As is usually the case, these rather simplistic views obscure what the story is all about. It is clear that for Matthew, the story is one about discipleship and the disciple’s dependence upon Jesus for strength and power. It is about the community of faith, pictured as being in a boat on a wind-tossed sea, trying to make headway on their own since Jesus is absent. It is about how that community is surprised—shocked—by the very appearance of the one who can and does save them. It is about the hesitancy of the disciples to believe in the reality of the Risen Christ, always testing him, saying, “If it is you, then do so and so.” It is about Jesus finally getting in the boat with his community who at last acknowledge who he is and worship him accordingly. Matthew himself writes the part of the story about Peter, who for Matthew, is the icon of the disciple, not always (as this story indicates) a good model of discipleship, but a reliably accurate example nonetheless. And the problem with Peter is that he seems to be afflicted with what the Church generally considers to be the chief of deficiencies: doubt.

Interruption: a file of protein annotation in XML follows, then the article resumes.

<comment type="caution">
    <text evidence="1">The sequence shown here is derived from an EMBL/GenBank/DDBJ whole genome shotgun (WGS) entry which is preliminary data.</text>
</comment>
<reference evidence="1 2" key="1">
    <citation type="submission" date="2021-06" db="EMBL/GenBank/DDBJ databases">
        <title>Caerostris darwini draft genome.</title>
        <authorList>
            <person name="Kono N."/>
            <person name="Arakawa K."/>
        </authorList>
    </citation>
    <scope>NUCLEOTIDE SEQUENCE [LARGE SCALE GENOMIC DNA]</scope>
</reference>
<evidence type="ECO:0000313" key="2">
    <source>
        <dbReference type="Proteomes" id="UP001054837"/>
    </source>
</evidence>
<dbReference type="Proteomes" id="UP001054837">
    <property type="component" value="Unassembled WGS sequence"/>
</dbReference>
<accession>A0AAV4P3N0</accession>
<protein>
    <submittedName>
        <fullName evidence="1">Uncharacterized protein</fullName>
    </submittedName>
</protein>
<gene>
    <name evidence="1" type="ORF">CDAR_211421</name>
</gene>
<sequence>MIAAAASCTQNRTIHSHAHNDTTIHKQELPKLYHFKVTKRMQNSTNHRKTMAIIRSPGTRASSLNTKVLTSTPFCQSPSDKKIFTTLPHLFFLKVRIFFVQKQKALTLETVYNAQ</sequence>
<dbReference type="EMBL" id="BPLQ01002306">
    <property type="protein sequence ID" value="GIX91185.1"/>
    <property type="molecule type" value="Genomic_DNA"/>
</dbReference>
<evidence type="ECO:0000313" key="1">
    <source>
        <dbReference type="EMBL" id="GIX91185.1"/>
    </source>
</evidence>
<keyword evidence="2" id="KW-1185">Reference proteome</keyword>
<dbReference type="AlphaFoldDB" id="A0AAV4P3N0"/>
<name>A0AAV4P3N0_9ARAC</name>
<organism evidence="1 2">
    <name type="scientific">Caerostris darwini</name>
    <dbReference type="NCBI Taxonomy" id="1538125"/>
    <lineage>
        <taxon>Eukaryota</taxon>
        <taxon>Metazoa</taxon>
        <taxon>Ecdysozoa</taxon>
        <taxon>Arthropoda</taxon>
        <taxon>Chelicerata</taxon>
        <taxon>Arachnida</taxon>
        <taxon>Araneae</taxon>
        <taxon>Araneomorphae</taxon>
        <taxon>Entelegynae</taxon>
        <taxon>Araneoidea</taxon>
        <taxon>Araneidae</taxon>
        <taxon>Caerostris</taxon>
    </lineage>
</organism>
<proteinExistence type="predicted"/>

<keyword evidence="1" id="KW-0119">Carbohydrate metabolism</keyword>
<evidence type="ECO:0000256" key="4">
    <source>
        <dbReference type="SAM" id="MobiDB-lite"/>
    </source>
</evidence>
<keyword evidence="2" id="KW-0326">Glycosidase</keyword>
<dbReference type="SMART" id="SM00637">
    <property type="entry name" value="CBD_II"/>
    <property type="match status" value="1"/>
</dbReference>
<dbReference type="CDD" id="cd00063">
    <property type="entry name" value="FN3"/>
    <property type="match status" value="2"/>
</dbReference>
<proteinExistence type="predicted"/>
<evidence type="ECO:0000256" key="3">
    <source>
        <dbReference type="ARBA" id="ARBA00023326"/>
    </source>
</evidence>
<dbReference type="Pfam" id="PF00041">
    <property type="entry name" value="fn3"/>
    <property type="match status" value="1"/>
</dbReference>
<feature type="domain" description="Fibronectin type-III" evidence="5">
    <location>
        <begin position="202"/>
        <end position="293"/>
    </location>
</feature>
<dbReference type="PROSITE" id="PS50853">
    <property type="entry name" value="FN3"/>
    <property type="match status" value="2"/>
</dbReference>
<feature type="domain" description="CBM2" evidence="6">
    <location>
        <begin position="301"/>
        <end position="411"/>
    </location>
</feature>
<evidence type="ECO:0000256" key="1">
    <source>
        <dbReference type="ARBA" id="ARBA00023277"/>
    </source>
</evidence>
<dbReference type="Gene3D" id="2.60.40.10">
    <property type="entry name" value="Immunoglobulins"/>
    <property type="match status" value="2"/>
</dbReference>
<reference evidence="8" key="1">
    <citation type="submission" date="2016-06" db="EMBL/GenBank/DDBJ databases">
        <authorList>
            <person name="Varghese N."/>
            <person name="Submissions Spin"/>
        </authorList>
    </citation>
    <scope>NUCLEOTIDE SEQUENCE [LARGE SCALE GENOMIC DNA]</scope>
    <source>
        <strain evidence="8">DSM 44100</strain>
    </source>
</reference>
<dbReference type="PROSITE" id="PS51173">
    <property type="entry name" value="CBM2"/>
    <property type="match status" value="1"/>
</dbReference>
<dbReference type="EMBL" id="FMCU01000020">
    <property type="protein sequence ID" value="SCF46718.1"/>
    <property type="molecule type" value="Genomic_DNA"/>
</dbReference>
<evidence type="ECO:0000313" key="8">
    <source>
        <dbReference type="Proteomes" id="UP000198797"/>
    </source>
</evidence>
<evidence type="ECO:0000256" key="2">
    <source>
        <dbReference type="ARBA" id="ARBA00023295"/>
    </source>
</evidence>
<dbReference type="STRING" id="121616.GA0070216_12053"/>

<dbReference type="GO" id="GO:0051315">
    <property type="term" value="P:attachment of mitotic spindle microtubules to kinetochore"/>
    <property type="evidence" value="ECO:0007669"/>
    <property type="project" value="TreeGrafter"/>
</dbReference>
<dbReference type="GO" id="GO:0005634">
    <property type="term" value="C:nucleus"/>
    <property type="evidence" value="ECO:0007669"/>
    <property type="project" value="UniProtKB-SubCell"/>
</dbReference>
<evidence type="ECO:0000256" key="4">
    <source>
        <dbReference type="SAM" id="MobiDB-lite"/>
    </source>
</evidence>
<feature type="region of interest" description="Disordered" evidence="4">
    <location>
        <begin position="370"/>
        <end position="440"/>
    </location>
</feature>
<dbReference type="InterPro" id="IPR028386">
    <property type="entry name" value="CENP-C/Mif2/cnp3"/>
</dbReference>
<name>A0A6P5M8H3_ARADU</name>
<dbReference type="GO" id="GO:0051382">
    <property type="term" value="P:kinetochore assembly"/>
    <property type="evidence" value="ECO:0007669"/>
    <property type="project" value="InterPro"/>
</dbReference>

So let’s face the question: if Peter’s doubt was his problem, and thus the problem for the Church, and thus the problem for you and me, what can he, we, or Jesus do about it? What might we do if we had more faith?
It might behoove us to consider what faith is. And that isn’t as simple as it sounds. Faith, in scripture, can mean a host of things including belief in a religious system, confidence in a person, being attentive to and responsive to God, hoping confidently in a particular outcome for a set of circumstances, and giving one’s heart to another, something that causes faithfulness and reliability, a solemn promise or oath, a proof or pledge, a special gift or virtue, and so on. But in the Bible faith overwhelmingly means actively taking risks in trusting or confiding in another. That is what characterizes faith in God, for example, the prime example of which is Abraham, who embarked on a journey the end of which he had no way of knowing. Jesus consistently teaches that faith is taking a risk: asking for what one might not get, trusting in what one cannot prove, casting one’s lot with the Kingdom of God when every other kingdom is clamoring for one’s loyalty with nearly irresistible promises.